LIBS proves an effective technique for the rapid non-destructive analytical examination of writing inks

LIBS ink analysis

Questioned Document Examiners seeking to compare or identify writing inks have been urged to consider Laser Induced Breakdown Spectroscopy (LIBS) as a method of rapid chemical analysis after researchers from Jagiellonian University, Krakow, demonstrated the robust and effective performance of LIBS as a method for the comparative analysis of inks.

Published by the Laboratory for Forensic Chemistry at Jagellonian Universitys Department of Analytical Chemistry, the paper put to the test the ability of LIBS analysis to differentiate multiple samples of black, blue and red inks by their elemental composition.

Tests proved that even when printed on paper with a high spectral response, the LIBS system achieved a discrimination rate of 83% blue, 82% black and 61% for red inks. In some cases it was even possible to differentiate inks produced by the same manufacturer.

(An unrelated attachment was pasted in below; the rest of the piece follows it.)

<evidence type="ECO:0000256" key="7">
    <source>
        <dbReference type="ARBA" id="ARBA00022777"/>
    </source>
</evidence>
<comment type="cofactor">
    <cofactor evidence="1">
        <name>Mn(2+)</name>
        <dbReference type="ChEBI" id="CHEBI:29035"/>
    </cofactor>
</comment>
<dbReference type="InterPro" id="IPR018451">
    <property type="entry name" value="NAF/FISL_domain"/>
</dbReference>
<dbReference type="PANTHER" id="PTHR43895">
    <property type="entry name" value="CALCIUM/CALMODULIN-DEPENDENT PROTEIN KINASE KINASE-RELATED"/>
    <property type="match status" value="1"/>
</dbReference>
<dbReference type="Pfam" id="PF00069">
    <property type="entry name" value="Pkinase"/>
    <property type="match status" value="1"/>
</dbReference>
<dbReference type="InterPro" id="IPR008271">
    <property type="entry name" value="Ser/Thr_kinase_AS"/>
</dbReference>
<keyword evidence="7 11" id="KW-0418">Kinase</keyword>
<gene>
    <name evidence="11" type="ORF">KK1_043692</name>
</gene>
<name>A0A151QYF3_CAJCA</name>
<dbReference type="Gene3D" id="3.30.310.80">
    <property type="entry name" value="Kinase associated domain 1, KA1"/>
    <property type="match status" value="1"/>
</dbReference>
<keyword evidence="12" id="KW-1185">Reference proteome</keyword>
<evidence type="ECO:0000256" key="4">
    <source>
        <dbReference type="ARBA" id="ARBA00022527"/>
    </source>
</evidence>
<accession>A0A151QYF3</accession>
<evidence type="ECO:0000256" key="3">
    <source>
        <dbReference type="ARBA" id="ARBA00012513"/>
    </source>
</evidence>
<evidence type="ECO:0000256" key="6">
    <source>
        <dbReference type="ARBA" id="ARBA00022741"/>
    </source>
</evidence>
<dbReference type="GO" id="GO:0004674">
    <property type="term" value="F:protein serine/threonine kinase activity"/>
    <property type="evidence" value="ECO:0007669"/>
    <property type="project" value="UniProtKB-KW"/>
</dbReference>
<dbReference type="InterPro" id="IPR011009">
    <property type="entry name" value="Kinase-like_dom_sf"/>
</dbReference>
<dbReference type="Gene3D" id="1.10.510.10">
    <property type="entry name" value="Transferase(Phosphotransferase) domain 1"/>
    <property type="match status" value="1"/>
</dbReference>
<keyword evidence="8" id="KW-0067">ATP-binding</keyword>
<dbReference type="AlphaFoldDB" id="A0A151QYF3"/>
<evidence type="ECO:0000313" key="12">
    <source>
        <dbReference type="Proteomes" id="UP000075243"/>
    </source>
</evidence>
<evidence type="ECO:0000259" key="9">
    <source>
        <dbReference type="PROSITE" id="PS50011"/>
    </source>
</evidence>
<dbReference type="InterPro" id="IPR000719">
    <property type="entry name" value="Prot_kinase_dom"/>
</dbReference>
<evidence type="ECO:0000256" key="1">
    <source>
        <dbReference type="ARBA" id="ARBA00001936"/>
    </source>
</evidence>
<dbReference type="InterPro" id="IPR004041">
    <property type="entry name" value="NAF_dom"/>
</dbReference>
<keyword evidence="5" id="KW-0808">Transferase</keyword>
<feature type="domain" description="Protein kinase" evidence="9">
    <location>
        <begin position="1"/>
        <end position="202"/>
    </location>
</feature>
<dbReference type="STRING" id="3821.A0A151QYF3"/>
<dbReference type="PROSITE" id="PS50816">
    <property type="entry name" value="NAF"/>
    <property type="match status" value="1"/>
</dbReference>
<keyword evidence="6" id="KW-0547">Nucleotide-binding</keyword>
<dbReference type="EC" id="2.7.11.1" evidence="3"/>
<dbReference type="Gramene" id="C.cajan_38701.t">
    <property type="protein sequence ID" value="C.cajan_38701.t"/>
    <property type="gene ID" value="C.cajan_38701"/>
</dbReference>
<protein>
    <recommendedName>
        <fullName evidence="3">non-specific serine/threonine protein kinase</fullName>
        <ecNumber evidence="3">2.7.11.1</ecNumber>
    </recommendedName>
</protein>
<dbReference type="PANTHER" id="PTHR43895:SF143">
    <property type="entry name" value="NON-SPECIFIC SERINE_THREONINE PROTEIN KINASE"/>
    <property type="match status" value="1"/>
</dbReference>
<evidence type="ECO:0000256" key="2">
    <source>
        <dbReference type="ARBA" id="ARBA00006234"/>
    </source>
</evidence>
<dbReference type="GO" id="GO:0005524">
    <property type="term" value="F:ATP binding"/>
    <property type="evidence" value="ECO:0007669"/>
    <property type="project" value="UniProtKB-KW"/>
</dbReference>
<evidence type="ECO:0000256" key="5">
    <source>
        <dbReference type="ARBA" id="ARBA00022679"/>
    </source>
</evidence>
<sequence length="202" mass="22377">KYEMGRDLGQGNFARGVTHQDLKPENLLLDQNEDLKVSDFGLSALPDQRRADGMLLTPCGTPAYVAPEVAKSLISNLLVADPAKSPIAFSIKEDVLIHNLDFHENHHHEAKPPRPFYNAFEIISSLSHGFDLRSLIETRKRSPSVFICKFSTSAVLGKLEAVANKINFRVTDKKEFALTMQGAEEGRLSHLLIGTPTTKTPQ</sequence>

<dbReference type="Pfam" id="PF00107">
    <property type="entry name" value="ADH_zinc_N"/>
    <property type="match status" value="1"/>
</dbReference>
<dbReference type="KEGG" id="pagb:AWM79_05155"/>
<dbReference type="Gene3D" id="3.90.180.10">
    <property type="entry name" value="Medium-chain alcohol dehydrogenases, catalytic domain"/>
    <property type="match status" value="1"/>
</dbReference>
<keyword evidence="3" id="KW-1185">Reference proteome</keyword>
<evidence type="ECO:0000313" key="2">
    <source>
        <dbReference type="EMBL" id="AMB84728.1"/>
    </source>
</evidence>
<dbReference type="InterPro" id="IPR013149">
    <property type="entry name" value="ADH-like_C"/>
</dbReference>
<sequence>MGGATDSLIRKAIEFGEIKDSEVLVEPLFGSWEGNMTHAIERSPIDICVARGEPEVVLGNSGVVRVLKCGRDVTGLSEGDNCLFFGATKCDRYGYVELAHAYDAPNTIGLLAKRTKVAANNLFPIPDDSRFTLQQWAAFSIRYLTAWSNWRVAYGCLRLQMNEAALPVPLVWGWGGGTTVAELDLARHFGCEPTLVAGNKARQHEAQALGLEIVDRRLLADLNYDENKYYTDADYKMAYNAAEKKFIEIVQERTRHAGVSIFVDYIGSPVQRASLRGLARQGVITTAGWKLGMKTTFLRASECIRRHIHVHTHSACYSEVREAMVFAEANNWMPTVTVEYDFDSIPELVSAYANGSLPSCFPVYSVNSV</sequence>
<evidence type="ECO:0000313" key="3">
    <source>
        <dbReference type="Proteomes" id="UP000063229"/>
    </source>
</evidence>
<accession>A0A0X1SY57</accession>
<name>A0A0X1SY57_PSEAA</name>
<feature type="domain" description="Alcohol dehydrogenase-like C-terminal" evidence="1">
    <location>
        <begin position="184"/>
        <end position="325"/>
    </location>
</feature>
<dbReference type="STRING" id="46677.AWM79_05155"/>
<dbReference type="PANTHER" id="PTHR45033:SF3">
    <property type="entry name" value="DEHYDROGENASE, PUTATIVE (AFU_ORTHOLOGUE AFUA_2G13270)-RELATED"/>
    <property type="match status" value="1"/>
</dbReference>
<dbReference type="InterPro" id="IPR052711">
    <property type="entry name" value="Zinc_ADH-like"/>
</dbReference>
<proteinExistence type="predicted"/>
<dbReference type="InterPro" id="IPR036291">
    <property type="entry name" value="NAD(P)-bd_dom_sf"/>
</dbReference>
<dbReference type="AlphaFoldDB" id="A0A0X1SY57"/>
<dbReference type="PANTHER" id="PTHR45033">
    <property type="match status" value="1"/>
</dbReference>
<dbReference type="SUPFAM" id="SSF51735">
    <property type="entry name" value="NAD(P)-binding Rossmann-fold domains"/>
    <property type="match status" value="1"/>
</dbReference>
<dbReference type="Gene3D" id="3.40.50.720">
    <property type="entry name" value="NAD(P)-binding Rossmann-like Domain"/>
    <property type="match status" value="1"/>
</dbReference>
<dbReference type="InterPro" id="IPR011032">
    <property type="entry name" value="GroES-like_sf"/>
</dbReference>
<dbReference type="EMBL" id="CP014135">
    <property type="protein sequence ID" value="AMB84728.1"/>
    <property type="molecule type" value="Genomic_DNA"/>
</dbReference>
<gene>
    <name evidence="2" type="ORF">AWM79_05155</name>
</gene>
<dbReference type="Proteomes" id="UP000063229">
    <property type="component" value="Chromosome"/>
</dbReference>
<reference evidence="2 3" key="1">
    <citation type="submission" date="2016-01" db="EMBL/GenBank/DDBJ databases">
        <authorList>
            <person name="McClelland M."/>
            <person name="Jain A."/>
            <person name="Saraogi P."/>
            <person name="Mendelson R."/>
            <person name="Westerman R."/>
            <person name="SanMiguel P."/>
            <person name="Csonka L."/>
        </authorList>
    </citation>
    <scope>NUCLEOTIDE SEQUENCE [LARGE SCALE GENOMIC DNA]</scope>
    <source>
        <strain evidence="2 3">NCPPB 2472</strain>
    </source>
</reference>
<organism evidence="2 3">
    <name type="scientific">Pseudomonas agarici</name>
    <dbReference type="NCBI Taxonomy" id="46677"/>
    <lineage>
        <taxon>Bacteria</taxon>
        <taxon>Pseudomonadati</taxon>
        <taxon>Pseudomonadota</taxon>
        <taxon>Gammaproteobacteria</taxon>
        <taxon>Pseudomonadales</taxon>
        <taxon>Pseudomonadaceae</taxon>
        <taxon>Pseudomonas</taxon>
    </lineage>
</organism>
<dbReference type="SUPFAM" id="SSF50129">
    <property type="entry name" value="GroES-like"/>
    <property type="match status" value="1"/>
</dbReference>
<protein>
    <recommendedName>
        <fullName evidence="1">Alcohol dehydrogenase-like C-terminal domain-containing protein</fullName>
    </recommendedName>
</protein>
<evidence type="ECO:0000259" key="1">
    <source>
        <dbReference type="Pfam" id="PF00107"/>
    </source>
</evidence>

Unlike other methods of elemental comparison such as particle induced X-ray emission (PIXE) and capillary electrophoresis (CE), LIBS is a relatively low-cost and rapid technique that causes minimal destruction to evidence leaving the document intact for further examination if required.

The results demonstrated within the paper add further weight to the argument for LIBS to be considered as an essential capability for every modern QDE laboratory. Previous studies conducted using the Foster + Freeman ECCO, a turnkey bench-top LIBS analyser, have already demonstrated the ability of LIBS to discriminate paper types, pencil leads, and to identify security documents.

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